Secretive Long Range Attack Missile For Marine AH-1s Is Now Being Flight Tested

The Long Range Attack Missile, based on an unknown Air Force weapon, will help ensure Marine AH-1Zs stay relevant in future high-end fights.

byJoseph Trevithick|
The Marine Corps is now flight testing a new secretive stand-off missile for its AH-1Z Viper attack helicopters.


The U.S. Marine Corps is transforming an unspecified U.S. Air Force missile into a weapon that will give its AH-1Z Viper attack helicopters the ability to strike moving targets on land and at sea 150 nautical miles away. This is exponentially further than the Vipers can reach with their existing air-to-surface munition options. The service has started flight testing this weapon, dubbed the Long Range Attack Missile (LRAM), and plans to conduct the first live-fire launch in Fiscal Year 2025.

Marine Col. Eric Ropella, head of Naval Air Systems Command's (NAVAIR) Expeditionary and Maritime Aviation-Advanced Development Team (XMA-ADT), shared new details about the secretive LRAM effort with The War Zone and other attendees at the annual Modern Day Marine exposition earlier today. The Marine Corps resides within the Department of the Navy and NAVAIR serves as the central manager for aviation and other related programs both services.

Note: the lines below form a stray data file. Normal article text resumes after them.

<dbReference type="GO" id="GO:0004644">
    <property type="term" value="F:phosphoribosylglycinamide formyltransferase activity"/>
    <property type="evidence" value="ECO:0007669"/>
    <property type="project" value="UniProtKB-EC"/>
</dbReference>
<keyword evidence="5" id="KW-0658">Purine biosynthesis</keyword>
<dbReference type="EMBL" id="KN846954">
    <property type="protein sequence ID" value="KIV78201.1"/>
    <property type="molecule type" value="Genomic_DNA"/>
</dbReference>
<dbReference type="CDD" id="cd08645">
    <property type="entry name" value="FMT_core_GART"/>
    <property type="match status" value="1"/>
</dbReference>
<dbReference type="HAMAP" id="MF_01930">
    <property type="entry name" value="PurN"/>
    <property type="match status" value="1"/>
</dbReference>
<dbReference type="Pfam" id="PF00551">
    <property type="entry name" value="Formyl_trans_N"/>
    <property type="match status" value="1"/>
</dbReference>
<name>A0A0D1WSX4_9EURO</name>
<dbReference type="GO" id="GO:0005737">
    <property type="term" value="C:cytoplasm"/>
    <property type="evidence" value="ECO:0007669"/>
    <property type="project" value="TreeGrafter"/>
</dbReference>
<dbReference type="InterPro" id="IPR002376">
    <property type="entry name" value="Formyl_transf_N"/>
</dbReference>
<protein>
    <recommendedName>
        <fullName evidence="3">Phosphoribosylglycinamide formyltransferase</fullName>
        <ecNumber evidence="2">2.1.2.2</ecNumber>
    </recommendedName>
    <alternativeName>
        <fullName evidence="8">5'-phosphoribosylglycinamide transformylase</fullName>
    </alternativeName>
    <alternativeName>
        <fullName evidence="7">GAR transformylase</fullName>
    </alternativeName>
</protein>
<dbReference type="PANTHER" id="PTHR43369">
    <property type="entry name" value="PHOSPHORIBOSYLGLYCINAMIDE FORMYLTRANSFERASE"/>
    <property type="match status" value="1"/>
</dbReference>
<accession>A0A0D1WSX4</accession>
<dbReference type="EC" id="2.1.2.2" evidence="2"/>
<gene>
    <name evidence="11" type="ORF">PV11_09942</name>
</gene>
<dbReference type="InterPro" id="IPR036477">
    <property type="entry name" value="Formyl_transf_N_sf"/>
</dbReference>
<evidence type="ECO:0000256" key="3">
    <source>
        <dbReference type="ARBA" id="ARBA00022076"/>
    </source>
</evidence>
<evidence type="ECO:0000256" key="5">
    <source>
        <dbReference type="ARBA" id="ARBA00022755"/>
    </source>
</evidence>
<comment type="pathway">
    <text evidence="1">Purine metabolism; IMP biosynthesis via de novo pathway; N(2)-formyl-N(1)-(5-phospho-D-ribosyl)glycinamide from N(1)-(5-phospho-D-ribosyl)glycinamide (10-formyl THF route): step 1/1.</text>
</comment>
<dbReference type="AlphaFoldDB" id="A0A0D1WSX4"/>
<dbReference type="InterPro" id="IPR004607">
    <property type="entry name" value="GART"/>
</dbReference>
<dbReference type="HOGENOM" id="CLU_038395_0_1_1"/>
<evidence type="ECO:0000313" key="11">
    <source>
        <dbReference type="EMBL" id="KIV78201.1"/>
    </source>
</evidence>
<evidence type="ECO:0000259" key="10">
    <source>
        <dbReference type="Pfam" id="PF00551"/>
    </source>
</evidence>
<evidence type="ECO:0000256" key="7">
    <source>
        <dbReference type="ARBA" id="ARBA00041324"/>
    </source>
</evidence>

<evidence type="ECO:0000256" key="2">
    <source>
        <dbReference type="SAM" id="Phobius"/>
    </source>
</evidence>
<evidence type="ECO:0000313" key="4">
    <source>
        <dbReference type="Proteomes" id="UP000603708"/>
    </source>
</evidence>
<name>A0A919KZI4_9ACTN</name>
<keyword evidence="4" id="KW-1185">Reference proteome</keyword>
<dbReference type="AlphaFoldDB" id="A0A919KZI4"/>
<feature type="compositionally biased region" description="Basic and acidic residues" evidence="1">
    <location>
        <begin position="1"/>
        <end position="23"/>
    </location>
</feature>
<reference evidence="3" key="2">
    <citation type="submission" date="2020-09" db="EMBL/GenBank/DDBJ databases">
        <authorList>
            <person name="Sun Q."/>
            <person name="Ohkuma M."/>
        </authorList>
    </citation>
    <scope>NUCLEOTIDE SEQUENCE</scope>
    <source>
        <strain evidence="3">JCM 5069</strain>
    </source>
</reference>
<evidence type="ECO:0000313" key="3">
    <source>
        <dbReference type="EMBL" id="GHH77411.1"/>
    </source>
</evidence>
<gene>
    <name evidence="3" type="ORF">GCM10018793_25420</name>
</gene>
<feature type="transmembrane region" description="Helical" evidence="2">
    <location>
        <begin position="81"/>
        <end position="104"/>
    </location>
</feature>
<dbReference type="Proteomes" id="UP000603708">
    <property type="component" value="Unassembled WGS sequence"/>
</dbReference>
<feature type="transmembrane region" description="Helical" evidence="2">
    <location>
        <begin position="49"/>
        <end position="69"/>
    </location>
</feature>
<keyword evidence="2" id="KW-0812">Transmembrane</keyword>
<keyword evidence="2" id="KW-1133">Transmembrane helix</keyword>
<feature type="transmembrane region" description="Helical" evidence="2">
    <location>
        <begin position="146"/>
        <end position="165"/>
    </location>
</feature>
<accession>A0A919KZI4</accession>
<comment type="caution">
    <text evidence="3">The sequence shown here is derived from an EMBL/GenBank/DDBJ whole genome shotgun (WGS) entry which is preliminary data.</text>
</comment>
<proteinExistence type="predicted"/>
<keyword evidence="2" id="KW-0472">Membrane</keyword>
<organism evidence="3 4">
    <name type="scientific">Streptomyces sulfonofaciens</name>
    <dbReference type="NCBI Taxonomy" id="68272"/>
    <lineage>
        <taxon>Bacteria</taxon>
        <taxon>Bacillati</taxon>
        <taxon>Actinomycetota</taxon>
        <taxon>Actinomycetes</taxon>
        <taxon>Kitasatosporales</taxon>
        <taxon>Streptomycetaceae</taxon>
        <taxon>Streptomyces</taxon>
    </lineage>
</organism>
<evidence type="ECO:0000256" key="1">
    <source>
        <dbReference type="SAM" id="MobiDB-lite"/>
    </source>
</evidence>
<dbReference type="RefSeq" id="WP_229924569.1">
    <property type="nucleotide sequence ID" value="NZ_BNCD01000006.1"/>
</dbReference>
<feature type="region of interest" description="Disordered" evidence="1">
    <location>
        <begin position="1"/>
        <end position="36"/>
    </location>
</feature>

"So take everything that you know about an AH-1 and [the] ordnance that it can throw off of it, and exceed that range by a lot, and you will get LRAM," Ropella said by way of introduction.

A Marine AH-1Z fires an AGM-179 Joint Air-to-Ground Missile (JAGM), one of the existing and much shorter-ranged missiles in its inventory. USMC

"So, we're excited about that... we've flown with it, you know, attached to an [A]H-1 and the live fire testing will happen in [the] next fiscal year," he continued. "So, super excited to do that. I know a lot of H-1 test pilots that are fighting to be the one that gets to pull the trigger on that first test."

Specific details about the LRAM's capabilities are limited, but the Marine Corps has said in the past that it will have a maximum range of at least 150 nautical miles (just over 170 miles or nearly 278 kilometers) and will be capable of engaging moving land and sea targets. The air-to-ground missiles currently available to Marine AH-1Zs are the AGM-114 Hellfire and AGM-179 Joint Air-to-Ground Missile (JAGM), which have stated maximum ranges of just over 6 and 4 nautical miles (seven and five miles or just over 11 and 8 kilometers), respectively. JAGM manufacturer Lockheed Martin has been developing an extended-range version of that missile that has roughly twice the range of the baseline design, or around eight nautical miles (10 miles or 16 kilometers).

Marine AH-1Zs can also fire AIM-9M Sidewinder air-to-air missiles and they are set to get much more capable AIM-9Xs in the future. The AIM-9X has a roughly 17-nautical-mile (20 miles or just over 32 kilometers) stated maximum range — although most practical engagements would be significantly shorter than that — which still doesn't come close to what the Marines are looking at with LRAM.

A Marine AH-1Y with an AIM-9M Sidewinder on the tip of its right stub wing. USMC